Sunday, December 1, 2013

Math Playground and DonorsChoose.org

Since 2009, Math Playground has helped more than 22,000 students get the supplies they need through DonorsChoose.org. Our goal is to triple that number by the end of 2013.

During the month of December, Math Playground will contribute $1 to DonorsChoose.org every time our Facebook page gets a new like. We are set to donate a maximum of $12,000 to classroom projects around the country. But we need your help!

All you have to do is like our Facebook page. That's it. In return, you'll help K-12 students gain access to everything from whiteboards and calculators to math games and iPads. A few times each month you'll get an update from Math Playground in your news feed. We usually post math games, lesson ideas, and problem solving activities.

Like our Facebook page and we'll donate $1 to DonorsChoose.org!


If you have a project that needs funding, let us know on our Facebook page. We'd be happy to contribute to its success.

Thanks for your help!

Monday, January 14, 2013

Thinking Blocks and the Common Core

Thinking Blocks is an online problem solving tool that enables students to build physical models of math word problems. Using brightly colored blocks, students represent mathematical relationships and identify known and unknown quantities. The model provides students with a powerful image that organizes information and simplifies the problem solving process. By modeling increasingly complex word problems, students develop strong reasoning skills which will facilitate the transition from arithmetic to algebra.


Thinking Blocks programs include word problems involving addition and subtraction, multiplication and division, fractions, and ratio and proportion. Within each of the four main modules, there are both simple and multi-step word problems for students to solve. These problem sets refer to generalized visual models that can be applied to a variety of scenarios. While results are not stored from session to session, each student's progress can be monitored during a single practice period.

Thinking Blocks supports many of the common core state standards for mathematics, particularly those found in grades 1 through 6. The standards described below come directly from the Common Core website.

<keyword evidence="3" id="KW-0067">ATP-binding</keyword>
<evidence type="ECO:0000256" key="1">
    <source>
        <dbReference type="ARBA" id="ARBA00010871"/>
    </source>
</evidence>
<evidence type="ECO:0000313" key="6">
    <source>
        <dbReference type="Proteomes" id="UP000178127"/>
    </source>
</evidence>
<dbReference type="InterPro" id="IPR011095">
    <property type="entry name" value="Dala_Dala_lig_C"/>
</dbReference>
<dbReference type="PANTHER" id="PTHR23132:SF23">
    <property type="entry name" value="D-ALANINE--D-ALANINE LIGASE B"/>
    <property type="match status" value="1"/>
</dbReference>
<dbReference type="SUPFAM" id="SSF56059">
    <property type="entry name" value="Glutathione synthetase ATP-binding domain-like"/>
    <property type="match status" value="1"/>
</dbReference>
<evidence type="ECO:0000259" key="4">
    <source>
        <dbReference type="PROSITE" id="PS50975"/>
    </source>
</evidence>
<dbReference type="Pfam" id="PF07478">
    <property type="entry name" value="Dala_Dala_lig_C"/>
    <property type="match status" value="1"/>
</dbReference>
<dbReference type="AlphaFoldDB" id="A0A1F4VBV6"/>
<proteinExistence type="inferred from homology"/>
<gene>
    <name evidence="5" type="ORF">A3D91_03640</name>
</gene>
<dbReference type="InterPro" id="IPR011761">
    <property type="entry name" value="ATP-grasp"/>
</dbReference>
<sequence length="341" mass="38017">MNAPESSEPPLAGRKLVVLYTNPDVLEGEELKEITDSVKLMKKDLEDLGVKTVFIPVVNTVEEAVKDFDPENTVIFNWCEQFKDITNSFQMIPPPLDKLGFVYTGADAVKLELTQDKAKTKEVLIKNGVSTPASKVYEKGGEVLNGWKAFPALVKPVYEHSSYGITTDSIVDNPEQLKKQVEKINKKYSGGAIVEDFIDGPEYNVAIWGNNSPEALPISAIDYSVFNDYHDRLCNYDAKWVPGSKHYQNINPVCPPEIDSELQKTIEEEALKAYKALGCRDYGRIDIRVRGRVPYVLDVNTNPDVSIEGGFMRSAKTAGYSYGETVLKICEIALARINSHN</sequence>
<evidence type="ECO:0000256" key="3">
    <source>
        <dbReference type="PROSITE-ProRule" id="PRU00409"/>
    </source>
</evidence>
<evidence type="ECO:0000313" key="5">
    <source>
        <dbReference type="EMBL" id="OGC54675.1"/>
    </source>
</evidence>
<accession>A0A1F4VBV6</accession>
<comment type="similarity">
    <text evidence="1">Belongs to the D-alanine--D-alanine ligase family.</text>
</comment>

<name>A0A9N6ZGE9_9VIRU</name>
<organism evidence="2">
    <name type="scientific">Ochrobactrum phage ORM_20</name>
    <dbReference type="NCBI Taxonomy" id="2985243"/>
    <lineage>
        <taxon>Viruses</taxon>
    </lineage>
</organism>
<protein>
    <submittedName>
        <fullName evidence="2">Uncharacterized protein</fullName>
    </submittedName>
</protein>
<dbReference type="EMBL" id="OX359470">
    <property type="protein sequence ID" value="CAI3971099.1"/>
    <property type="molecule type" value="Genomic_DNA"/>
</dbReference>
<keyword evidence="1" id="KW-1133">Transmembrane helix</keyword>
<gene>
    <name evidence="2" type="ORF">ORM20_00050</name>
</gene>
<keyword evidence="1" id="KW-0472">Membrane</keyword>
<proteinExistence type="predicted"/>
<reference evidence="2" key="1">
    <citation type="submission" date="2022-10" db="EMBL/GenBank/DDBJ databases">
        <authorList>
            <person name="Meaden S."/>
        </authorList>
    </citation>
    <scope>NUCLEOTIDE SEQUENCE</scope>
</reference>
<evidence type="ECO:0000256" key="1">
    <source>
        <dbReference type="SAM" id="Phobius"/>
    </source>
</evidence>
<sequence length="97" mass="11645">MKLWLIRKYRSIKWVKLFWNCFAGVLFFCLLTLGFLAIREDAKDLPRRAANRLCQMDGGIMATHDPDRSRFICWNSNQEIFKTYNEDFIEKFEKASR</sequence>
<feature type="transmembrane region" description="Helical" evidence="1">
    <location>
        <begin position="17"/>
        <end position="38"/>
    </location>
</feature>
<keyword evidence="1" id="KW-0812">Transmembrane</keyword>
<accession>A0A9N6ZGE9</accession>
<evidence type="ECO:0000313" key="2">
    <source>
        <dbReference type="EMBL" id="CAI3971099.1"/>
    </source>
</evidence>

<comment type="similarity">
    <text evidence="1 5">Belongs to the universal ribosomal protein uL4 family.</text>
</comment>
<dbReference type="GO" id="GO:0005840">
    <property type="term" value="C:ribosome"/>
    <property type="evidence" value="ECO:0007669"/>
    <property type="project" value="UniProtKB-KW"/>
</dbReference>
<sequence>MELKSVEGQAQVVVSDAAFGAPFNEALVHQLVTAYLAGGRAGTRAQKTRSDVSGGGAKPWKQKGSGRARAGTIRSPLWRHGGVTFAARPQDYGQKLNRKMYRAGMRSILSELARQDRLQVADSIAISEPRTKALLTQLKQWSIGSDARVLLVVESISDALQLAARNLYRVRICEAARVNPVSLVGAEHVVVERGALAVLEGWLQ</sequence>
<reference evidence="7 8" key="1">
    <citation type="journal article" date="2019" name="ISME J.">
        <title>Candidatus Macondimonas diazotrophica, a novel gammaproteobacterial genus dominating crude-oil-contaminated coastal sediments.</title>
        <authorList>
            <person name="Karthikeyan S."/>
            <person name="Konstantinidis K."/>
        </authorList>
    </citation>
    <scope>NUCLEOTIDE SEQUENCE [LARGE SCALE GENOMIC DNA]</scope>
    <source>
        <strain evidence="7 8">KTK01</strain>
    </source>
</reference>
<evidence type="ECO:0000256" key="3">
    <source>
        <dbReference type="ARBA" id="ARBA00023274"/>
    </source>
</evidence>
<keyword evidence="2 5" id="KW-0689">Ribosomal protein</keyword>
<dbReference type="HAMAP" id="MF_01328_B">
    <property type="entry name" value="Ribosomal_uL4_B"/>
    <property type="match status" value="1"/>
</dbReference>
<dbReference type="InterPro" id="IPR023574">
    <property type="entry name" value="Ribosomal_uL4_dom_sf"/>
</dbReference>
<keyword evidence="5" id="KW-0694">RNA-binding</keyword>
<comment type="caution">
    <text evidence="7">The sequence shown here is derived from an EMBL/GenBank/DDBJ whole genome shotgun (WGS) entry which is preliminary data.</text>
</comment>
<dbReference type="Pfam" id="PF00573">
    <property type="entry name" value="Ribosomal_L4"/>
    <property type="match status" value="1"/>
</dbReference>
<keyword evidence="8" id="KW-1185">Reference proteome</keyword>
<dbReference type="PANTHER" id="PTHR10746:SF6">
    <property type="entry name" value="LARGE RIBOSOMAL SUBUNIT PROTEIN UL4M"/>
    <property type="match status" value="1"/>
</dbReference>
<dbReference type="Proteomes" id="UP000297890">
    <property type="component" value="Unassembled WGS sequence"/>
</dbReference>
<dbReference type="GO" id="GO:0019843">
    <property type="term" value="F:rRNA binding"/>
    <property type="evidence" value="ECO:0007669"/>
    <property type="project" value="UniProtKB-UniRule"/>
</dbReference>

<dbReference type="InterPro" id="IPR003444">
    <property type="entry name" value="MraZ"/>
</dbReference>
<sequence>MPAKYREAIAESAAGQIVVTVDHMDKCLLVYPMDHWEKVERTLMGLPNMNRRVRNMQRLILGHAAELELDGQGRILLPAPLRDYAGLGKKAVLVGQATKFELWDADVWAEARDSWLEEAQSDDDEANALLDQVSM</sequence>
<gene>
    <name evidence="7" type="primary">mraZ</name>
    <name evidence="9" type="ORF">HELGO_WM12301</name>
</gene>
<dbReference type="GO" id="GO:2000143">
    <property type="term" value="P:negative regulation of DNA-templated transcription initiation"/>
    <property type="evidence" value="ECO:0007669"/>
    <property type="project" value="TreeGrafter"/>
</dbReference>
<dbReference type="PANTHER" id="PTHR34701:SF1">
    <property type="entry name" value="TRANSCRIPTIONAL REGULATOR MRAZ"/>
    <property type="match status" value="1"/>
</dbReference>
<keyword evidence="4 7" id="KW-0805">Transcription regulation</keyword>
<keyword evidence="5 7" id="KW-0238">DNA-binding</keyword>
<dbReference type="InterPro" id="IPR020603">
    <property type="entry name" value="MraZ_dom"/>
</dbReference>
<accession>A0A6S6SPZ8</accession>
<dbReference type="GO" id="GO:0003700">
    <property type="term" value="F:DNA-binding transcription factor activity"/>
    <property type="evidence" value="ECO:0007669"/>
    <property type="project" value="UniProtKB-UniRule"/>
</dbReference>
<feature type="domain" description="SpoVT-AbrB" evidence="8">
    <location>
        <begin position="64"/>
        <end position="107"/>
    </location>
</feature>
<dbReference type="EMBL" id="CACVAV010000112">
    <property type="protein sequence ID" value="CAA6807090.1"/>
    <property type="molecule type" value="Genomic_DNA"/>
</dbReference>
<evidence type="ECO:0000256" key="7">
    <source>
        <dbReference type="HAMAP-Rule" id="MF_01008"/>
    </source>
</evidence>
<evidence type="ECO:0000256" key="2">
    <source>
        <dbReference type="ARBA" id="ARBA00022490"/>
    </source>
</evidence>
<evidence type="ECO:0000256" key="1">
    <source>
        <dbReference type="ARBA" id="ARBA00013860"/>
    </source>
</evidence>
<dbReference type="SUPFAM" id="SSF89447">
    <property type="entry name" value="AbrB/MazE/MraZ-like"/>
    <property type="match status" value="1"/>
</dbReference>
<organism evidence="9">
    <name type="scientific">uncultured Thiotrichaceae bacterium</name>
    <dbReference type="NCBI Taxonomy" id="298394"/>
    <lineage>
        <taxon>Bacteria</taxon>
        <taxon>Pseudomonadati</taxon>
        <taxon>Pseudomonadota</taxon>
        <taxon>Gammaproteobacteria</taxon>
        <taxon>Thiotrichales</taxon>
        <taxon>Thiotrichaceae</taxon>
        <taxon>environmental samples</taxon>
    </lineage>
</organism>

Grade 1  Thinking Blocks Addition and Subtraction Module
1.0A.1: Use addition and subtraction within 20 to solve word problems involving situations of adding to, taking from, putting together, taking apart, and comparing, with unknowns in all positions, e.g., by using objects, drawings, and equations with a symbol for the unknown number to represent the problem.

1.0A.2: Solve word problems that call for addition of three whole numbers whose sum is less than or equal to 20, e.g., by using objects, drawings, and equations with a symbol for the unknown number to represent the problem.

Grade Thinking Blocks Addition and Subtraction Module
2.0A.1: Use addition and subtraction within 100 to solve one- and two-step word problems involving situations of adding to, taking from, putting together, taking apart, and comparing, with unknowns in all positions, e.g., by using drawings and equations with a symbol for the unknown number to represent the problem.

Grade 3  Thinking Blocks Multiplication and Division Module
3.0A.1: Use multiplication and division within 100 to solve word problems in situations involving equal groups, arrays, and measurement quantities, e.g., by using drawings and equations with a symbol for the unknown number to represent the problem.